Im not nearly advanced as you or anyone of for that matter i cant wrap my brain around this.
    For example if my twin was to leave the earth at 12.00pm and i just stood there and we had very huge clocks attached to us ..what is the exact moment that he started to live a shorter time? What exactly does him flying at near light speed causes our times to be off. If it takes him 20 light years to get to a planet and back to earth, then on earth he would be back in 20 years. While hes in a spaceship hes flying to the planet at near light speed which would take him 10 years to get there and 10 years to get back how in the world would our times be different. We are agreeing on the same thing
  5. Sep 3, 2009 #4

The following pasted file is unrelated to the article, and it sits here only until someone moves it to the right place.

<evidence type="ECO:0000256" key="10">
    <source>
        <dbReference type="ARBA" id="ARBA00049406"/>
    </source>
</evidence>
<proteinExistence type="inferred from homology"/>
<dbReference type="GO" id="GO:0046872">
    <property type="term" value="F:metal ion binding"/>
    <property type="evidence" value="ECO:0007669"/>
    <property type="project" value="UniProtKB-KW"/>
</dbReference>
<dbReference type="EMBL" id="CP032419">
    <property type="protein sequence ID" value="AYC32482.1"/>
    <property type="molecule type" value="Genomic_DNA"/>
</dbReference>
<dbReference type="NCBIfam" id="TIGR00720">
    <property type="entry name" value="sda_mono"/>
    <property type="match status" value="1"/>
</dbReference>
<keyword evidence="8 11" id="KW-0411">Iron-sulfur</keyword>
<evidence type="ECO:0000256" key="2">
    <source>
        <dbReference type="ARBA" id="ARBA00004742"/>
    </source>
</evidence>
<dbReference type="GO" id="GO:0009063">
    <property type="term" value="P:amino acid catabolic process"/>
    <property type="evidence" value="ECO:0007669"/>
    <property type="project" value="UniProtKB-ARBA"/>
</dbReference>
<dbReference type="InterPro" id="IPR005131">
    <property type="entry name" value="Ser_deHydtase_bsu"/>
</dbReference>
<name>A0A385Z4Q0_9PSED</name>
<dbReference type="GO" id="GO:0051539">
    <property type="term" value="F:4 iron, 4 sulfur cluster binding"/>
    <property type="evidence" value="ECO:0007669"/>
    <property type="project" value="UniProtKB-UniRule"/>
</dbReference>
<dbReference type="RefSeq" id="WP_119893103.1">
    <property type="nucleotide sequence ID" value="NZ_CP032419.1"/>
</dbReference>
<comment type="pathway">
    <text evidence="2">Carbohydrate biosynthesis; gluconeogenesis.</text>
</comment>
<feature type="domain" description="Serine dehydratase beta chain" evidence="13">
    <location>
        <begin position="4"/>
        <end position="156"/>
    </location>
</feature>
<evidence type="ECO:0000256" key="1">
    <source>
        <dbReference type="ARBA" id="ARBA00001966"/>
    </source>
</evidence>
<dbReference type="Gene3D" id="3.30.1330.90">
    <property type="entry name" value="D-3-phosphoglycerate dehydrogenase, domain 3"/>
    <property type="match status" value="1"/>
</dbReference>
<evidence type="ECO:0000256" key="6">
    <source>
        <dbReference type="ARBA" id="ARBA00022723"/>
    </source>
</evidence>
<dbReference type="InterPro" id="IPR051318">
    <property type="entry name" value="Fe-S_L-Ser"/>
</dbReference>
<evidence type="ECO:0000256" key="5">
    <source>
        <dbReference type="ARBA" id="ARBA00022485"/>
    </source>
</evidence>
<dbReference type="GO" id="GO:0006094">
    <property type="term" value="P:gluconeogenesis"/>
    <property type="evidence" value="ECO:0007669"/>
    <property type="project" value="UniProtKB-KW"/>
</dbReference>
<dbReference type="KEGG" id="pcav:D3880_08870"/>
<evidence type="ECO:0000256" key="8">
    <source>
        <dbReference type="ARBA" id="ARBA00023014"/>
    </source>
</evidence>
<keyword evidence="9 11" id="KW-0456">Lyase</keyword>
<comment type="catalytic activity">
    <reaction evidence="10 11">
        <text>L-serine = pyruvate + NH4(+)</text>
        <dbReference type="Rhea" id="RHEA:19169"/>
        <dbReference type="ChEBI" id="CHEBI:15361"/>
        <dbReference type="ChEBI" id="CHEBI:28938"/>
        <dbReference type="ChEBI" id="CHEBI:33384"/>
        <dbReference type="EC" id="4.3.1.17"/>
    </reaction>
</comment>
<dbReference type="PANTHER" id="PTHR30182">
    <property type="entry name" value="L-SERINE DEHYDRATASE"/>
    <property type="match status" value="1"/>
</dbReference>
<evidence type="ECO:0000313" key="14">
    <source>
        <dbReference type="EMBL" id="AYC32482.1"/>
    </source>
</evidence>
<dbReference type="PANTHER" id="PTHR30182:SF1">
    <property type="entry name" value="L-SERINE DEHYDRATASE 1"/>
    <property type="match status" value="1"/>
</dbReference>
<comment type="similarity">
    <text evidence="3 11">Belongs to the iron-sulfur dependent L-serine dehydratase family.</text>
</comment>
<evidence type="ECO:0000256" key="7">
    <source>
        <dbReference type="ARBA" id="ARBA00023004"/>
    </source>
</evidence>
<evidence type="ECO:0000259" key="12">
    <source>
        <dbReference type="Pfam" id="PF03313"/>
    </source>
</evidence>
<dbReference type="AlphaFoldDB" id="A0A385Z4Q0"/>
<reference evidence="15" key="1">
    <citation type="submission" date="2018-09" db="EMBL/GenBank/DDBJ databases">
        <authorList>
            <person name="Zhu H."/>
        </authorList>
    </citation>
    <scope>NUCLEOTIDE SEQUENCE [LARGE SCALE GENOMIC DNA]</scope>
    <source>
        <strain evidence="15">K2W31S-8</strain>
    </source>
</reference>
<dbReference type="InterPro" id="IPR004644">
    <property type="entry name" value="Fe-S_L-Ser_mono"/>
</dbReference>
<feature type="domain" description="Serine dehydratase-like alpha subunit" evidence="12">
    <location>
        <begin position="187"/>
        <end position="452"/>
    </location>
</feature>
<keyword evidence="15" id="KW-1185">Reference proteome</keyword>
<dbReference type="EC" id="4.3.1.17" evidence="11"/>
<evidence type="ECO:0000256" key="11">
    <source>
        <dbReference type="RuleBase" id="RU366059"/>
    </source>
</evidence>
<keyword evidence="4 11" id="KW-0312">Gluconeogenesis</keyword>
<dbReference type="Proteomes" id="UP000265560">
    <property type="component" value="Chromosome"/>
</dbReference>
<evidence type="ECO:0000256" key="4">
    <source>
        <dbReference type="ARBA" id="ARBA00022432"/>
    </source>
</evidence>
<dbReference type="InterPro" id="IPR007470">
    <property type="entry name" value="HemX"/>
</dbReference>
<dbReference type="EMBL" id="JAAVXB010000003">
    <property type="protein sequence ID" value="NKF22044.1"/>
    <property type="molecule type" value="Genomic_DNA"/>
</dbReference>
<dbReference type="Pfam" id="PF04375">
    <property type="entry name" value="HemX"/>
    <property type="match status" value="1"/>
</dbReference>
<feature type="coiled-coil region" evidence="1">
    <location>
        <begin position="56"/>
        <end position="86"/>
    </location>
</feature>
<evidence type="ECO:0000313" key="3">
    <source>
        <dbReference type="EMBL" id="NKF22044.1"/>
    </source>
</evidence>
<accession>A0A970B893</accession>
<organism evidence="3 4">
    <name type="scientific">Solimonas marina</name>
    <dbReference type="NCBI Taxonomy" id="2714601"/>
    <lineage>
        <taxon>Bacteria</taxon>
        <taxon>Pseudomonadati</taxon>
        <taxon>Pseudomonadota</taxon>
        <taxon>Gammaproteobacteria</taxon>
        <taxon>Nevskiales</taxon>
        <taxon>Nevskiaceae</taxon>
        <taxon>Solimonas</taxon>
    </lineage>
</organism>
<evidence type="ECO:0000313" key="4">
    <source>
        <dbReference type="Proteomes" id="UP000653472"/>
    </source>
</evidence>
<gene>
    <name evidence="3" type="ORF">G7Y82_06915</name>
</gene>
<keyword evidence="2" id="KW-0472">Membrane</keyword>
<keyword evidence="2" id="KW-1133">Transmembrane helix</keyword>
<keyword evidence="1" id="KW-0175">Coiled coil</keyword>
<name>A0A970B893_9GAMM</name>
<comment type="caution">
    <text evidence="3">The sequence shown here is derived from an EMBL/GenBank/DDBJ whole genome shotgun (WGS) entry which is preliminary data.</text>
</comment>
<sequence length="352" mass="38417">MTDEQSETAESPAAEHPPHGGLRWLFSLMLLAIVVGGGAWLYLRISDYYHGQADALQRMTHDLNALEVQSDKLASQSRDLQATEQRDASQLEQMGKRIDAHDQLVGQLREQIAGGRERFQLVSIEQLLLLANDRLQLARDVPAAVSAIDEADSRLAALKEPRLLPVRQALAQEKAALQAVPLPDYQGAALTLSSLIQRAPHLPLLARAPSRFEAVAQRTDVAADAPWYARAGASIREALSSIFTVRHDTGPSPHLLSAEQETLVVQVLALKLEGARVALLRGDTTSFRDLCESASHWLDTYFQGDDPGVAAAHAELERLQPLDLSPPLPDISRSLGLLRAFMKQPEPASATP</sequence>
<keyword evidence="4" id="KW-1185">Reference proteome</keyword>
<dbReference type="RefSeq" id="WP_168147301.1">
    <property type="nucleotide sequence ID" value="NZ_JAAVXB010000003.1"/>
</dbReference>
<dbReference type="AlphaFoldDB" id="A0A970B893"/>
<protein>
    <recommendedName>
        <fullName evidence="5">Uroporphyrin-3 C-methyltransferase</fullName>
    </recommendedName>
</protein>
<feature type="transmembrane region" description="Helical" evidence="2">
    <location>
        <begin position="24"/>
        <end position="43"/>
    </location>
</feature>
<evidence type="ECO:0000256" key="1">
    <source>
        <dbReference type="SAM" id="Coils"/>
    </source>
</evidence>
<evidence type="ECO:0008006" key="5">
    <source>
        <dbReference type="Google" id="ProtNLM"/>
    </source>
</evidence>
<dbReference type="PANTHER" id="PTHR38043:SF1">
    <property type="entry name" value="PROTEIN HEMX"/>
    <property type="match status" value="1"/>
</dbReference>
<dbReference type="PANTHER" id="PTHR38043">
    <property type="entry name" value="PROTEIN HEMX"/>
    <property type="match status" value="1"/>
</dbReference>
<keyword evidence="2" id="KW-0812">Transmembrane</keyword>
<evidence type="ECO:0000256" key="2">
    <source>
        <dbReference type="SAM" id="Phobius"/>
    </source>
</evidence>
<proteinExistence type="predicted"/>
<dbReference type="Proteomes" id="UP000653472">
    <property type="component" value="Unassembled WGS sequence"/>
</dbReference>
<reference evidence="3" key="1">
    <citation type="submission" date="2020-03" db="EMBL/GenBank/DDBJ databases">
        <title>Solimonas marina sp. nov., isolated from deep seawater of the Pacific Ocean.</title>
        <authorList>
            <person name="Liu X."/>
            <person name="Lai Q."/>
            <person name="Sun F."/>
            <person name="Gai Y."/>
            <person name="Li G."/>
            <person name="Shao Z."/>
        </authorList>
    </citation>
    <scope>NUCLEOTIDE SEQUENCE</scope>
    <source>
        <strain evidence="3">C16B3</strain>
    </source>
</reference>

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    The additional confusing part is that there is no objective sense in which one clock is ticking slower at any given moment, it's only over the course of the entire trip that we can say one clock has elapsed less time. This is related to the fact that there's no objective definition of speed in relativity, you can only talk about speed relative to a particular frame of reference. For example, in the frame where the Earth twin is at rest the whole time, the traveling twin is traveling at relativistic speed during journey out and the journey back after the turnaround, so the traveling twin's clock is running slower during both phases. But you can look at things from the perspective of another frame where the Earth is moving at relativistic speed and the traveling twin is actually at rest during the journey out, and in this frame the Earth twin is aging slower during the journey out, so the Earth twin is younger at the moment of the turnaround in this frame unlike in the Earth's frame (see the relativity of simultaneity). But then after the turnaround the traveling twin is moving even faster than the Earth to catch up with it according to this frame's view of things, so the traveling twin's clock is aging slower during the second phase in this frame, and if you do the calculations you find that when the two twins meet, this frame predicts exactly the same thing about how much the traveling twin's clock is behind the Earth twin's when they compare readings next to each other (different frames always agree about localized events like this, even though they can disagree about which of two widely-separated clocks is ahead due to the relativity of simultaneity).